With a 9.1% discount to NAV, you’re getting $1 of assets for less than a buck. But since the fund recently traded at a smaller discount, you’ll also likely have a chance to sell VPV for a gain if you hold for just a few months. Plus, the stock is much less volatile than the market (blue line below):
A Smoother Ride
With nearly half the volatility of the SPDR S&P 500 ETF (SPY), VPV will not see 20% drops in weeks like stocks do. But it will keep paying its big tax-free income stream, month in and month out.
CEF Pick #3: A Bargain Real Estate Buy With a 7.1% Payout
With 2008 being still relatively recent history, it’s easy to think of real estate as risky. But not only is real estate less volatile than equities over the long term, it also beats the market by a pretty big margin.
Real Estate for the Win
The SPDR Dow Jones REIT ETF (RWR) has crushed the S&P 500 over the long haul, with over double the total return. Note that this includes the massive bear market caused by the subprime mortgage crisis, which hit real estate much harder than stocks. Yet RWR is still the big winner.
We can do better than RWR’s 2.2% yield, though. The RMR Real Estate Income Fund (RIF) has a 7.1% yield on market price and trades at a huge 20.8% discount (giving it just a 5.6% yield on NAV). There’s a reason for that discount: RIF’s long-term total returns of 4.3% on NAV are far worse than those of the competition. But that’s history. Thanks to some management adjustments, RIF has been doing much better, and has even started to outperform the REIT index fund:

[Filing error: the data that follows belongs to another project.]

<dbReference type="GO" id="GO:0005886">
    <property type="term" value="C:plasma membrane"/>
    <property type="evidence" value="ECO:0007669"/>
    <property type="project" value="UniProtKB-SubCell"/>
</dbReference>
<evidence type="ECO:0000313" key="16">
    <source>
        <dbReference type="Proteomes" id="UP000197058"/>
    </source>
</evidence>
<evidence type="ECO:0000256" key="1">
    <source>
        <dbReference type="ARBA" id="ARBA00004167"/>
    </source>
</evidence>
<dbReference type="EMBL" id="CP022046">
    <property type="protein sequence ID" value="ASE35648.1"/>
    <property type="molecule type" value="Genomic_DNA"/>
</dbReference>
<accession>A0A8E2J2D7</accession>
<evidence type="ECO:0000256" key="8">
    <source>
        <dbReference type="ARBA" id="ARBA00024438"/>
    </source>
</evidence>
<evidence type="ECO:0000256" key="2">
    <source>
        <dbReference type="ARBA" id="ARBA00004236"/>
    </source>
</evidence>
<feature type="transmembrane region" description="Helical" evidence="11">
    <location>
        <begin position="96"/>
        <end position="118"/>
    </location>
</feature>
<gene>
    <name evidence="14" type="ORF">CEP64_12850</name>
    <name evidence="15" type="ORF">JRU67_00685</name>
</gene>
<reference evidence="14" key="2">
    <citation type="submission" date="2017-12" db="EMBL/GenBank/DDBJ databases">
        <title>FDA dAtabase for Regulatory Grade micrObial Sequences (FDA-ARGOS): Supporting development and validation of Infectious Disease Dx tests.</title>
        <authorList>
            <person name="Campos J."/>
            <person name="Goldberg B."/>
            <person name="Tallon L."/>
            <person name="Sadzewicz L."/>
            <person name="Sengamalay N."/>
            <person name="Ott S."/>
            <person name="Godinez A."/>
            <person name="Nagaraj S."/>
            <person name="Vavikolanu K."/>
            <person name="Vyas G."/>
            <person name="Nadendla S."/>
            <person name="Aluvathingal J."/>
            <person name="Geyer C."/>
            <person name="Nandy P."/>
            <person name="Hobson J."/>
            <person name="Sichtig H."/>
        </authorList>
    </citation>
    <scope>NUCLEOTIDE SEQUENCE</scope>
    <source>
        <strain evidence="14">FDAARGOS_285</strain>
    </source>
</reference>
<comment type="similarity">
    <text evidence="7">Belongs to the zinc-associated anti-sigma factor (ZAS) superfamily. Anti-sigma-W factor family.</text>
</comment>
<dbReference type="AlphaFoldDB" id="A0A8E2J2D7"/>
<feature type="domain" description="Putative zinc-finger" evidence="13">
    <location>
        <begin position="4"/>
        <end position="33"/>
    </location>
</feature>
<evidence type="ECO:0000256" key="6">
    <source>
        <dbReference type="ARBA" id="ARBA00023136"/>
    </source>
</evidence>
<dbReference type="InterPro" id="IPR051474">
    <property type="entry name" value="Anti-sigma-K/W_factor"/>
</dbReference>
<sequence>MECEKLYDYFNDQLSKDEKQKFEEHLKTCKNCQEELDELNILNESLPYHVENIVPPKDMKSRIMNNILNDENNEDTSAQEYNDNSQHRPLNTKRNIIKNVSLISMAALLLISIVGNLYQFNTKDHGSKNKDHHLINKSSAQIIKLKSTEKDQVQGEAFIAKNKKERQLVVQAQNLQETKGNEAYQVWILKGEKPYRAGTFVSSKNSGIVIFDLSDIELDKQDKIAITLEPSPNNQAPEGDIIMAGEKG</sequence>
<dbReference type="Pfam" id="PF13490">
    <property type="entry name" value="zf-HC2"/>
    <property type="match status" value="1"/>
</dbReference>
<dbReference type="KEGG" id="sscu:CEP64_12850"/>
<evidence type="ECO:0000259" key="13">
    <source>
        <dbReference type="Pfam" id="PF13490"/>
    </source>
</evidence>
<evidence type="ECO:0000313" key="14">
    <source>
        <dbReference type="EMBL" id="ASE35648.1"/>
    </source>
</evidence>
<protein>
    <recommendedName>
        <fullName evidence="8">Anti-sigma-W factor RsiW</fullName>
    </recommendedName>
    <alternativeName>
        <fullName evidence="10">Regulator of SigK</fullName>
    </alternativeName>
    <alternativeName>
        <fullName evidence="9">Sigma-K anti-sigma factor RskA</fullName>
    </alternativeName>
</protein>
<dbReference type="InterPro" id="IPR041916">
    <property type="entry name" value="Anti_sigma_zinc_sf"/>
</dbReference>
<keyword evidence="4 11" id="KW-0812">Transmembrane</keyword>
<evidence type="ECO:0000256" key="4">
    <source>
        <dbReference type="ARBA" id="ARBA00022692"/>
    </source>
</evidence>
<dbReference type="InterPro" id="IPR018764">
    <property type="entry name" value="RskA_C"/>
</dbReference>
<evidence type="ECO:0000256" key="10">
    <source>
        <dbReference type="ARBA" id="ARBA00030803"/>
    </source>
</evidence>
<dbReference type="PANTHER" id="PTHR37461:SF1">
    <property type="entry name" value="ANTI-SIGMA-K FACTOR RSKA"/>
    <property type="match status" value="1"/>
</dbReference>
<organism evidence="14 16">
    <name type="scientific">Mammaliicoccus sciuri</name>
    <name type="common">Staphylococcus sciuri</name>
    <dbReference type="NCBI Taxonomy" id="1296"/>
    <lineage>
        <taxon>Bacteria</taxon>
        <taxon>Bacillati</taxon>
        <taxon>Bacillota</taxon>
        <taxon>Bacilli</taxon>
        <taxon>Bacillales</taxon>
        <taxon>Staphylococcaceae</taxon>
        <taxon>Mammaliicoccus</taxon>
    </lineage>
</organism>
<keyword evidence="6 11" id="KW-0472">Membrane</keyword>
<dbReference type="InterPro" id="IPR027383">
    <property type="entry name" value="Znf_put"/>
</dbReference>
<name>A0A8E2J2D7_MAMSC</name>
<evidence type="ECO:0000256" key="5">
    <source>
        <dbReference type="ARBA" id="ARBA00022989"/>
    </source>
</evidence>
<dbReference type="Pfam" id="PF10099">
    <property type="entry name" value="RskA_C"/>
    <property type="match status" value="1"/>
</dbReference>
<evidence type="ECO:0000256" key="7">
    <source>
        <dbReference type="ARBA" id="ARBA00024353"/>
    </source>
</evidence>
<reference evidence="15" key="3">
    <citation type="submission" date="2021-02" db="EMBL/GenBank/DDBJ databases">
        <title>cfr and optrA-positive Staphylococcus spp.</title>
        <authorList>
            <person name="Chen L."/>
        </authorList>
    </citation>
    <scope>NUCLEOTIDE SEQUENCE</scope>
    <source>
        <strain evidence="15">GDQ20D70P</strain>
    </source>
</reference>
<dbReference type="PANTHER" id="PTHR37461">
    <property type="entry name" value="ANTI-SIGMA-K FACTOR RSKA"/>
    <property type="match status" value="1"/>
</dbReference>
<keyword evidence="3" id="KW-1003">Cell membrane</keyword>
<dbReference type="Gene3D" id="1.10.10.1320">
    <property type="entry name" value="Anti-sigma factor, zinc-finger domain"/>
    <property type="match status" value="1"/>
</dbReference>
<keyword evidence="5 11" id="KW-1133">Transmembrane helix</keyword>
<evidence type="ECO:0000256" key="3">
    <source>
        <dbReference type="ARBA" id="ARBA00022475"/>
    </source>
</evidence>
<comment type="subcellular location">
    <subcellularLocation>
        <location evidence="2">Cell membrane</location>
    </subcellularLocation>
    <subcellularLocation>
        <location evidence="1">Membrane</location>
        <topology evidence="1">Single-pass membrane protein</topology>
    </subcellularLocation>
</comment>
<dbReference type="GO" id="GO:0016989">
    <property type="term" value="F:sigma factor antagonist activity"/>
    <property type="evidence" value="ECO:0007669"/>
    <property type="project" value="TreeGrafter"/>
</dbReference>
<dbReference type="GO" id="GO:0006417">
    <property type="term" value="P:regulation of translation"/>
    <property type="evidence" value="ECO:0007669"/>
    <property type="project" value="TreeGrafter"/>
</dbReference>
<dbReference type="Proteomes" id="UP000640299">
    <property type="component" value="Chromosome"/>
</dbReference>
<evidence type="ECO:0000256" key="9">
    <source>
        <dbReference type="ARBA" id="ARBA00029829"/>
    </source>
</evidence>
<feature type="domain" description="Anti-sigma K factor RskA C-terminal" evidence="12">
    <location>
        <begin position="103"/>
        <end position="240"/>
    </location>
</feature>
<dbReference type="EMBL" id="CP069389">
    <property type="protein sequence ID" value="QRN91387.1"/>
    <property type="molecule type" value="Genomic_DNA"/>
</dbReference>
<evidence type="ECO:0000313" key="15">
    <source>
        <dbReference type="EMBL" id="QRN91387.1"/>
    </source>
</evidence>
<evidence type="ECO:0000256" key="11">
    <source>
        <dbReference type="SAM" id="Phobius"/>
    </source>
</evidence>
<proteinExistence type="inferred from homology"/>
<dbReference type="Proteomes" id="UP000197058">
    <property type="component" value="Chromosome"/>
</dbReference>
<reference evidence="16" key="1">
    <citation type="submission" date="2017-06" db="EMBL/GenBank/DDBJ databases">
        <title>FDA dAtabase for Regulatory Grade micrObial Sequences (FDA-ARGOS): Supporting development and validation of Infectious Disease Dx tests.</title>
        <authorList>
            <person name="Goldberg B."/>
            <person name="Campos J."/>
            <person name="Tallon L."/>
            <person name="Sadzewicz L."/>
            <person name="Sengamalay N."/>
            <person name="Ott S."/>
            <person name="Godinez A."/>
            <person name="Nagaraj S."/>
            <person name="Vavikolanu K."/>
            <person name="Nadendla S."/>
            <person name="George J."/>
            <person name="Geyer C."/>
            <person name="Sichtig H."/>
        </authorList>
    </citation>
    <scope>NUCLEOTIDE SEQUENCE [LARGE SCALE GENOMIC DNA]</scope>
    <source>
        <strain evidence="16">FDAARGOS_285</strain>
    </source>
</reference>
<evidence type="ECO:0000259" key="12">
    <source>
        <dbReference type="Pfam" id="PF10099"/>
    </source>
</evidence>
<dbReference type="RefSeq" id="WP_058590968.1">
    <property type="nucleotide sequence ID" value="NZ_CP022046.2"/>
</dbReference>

When the market realizes RIF isn’t the dud it used to be, expect its 20% discount to disappear—meaning some very nice price upside to go along with the fund’s 7.1% income stream.
NEW: The 4 CEFs You Must Buy Now (8.7% Dividends, Double-Digit Gains Ahead)
The story you just saw with RIF—a fund that has demolishes the market but is still cheap today—is something I see a lot in CEFs.
A situation like that really is the “sweet spot”: the outperformance shows that management has the chops to beat the market, while the yawning discount to NAV sets you up for even more upside!
And you’ll grab a 7%+ cash dividend while you wait for those gains to kick in!
That’s the exact setup you get with one of my four favorite CEFs now, which I’ll show you when you click right here. This bargain-priced fund focuses on high-yield utilities and real estate stocks, and yields an impressive 7.9%.
For good measure, it’s also thoroughly bested the market this year, with a 22% total return:
A Market-Beating Fund
Despite that gain, this fund is still cheap, trading at a ridiculous 13% discount to NAV. That’s why I’m calling for 20% price upside in the next 12 months, to go along with that rich 7.9% payout!
I can’t wait to share the name of this fund with you and reveal my three other top CEF buys now (average yield: 8.7%). Click here and I’ll give you full details on these four retirement-portfolio “must haves”: names, tickers, dividend yields, payout frequency (yes, some of these funds even pay monthly!) and more.